• Common second conjugation irregular verbs (ending in – ere) are: essere (=to be), avere (= to have), bere (= to drink), cadere (= to fall), sapere (= to know), and volere (= to want).
  • Common second conjugation irregular verbs (ending in – ire) are: dire (=to say), venire (= to come), uscire (= to go out), and salire (= to go up).

Irregular Present Tense: Conjugation

This table shows some of the present tenses of some first conjugation irregular verbs (ending in – are):

Irregular verbs – Present Tense (First Conjugation)
andare (to go) dare (to give) fare (to do/make) stare (to stay)
io vado do faccio sto
tu vai dai fai stai
lui/lei va fa sta
noi andiamo diamo facciamo stiamo
voi andate date fate state
loro vanno danno fanno stanno

This table shows some of the present tenses of some second conjugation irregular verbs (ending in – ere):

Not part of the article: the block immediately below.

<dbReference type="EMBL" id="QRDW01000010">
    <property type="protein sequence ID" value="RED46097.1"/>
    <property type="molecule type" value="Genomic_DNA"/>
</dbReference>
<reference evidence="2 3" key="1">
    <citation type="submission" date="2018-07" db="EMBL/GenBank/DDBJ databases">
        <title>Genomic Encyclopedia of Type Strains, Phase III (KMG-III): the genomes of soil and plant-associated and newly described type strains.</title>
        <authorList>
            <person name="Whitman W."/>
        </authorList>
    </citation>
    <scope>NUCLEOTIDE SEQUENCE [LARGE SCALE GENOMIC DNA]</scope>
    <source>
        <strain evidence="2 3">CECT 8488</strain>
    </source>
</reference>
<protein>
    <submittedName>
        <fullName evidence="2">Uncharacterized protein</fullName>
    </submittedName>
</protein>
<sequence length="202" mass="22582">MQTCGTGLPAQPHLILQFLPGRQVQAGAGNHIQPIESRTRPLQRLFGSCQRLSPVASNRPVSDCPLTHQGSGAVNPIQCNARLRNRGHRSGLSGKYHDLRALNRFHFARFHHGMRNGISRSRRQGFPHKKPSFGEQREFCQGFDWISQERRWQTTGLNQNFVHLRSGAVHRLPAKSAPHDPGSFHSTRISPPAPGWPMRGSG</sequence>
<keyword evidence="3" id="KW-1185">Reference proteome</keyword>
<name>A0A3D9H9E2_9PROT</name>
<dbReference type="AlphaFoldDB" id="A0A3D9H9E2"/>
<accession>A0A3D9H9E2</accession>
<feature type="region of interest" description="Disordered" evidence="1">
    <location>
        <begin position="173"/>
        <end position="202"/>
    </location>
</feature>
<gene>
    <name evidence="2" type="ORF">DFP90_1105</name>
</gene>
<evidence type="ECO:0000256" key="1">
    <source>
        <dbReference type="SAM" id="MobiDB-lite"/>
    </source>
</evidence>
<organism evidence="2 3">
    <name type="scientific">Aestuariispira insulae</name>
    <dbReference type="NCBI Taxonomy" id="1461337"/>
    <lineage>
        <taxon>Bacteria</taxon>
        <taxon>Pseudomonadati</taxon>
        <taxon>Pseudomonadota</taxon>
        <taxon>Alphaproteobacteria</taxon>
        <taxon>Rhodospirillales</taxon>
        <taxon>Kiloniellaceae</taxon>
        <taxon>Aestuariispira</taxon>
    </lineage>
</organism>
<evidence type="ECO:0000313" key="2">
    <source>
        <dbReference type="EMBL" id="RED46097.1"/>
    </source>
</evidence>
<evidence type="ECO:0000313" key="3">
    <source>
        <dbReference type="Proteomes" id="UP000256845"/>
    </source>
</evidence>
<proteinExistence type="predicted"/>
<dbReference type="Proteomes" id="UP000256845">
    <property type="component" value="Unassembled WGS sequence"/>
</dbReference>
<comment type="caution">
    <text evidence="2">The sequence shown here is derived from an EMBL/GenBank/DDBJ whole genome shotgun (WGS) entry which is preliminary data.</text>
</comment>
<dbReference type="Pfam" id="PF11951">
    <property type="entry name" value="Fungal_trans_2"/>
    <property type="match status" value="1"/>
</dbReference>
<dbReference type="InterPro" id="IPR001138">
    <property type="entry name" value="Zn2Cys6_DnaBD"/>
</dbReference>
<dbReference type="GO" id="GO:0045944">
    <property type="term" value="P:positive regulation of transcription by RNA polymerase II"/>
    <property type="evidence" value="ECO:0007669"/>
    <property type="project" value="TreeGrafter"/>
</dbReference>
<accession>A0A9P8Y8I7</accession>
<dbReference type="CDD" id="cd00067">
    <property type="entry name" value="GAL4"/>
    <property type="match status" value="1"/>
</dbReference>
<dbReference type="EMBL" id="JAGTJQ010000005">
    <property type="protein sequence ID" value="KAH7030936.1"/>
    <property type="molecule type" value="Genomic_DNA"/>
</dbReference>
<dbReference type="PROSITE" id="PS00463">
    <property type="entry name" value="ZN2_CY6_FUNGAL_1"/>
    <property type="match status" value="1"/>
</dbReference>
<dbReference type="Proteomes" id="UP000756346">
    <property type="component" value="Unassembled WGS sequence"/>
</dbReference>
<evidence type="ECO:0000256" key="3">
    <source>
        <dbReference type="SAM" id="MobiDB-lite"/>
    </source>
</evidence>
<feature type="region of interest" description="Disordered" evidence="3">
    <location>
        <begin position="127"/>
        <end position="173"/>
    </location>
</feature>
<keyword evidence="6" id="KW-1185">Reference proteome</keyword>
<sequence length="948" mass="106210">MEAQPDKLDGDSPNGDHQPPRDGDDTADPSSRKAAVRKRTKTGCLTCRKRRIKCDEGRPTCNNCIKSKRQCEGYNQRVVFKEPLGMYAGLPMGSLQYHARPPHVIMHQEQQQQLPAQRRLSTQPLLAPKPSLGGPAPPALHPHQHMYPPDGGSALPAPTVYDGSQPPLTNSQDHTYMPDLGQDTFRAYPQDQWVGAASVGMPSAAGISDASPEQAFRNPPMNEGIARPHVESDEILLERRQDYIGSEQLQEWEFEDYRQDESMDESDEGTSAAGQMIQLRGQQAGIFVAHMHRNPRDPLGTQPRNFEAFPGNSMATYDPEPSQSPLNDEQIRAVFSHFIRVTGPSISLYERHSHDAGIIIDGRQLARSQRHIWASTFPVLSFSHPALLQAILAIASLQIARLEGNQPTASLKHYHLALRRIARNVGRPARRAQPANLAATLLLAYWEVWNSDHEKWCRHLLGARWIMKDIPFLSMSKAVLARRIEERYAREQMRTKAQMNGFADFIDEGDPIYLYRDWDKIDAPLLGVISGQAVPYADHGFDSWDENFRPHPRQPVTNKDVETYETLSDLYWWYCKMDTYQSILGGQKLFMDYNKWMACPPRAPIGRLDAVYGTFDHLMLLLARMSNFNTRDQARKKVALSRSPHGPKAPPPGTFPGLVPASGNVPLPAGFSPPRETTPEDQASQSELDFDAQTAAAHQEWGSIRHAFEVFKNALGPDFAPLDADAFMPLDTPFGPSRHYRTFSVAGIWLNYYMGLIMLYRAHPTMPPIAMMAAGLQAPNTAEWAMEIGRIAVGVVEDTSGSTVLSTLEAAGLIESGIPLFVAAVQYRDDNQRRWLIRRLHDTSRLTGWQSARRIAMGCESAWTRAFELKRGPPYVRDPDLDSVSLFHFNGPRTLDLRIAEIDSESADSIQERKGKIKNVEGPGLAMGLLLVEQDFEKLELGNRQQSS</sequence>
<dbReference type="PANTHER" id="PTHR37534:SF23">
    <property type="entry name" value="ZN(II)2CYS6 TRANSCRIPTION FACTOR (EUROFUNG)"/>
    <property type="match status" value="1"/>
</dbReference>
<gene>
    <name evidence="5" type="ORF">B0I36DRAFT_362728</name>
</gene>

Irregular verbs – Present Tense (Second Conjugation)
essere (to be) avere (to have) sapere (to know) bere (to drink)
io sono ho so bevo
tu sei hai sai bevi
lui/lei è ha sa beve
noi siamo abbiamo sappiamo beviamo
voi siete avete sapete bevete
loro sono hanno sanno bevono

This table shows some of the present tenses of some third conjugation irregular verbs (ending in – ire):

Irregular verbs – Present Tense (Third Conjugation)
dire (to say) venire (to come) uscire (to go out) salire (to go up)
io dico vengo esco salgo
tu dici vieni esci sali
lui/lei dice viene esce sale
noi diciamo veniamo usciamo saliamo
voi dite venite uscite salite
loro dicono vengono escono salgono

Learn more about Italian verb conjugation.

Present Tense: Explained

In Italian, the present tense is used in the following cases:

  • To talk about ongoing actions happening in the present:

Lucia sta bene.

Lucia is doing well.

Hai tempo per un caffè?

Do you have time for a coffee?

  • To talk about general truths:

Le temperature salgono durante i mesi estivi.

The temperature goes up during the summer.

  • To talk about habits and recurrent actions still happening in the present:

Bevo un bicchiere di latte ogni sera dopo cena.

Every evening after dinner I drink a glass of milk.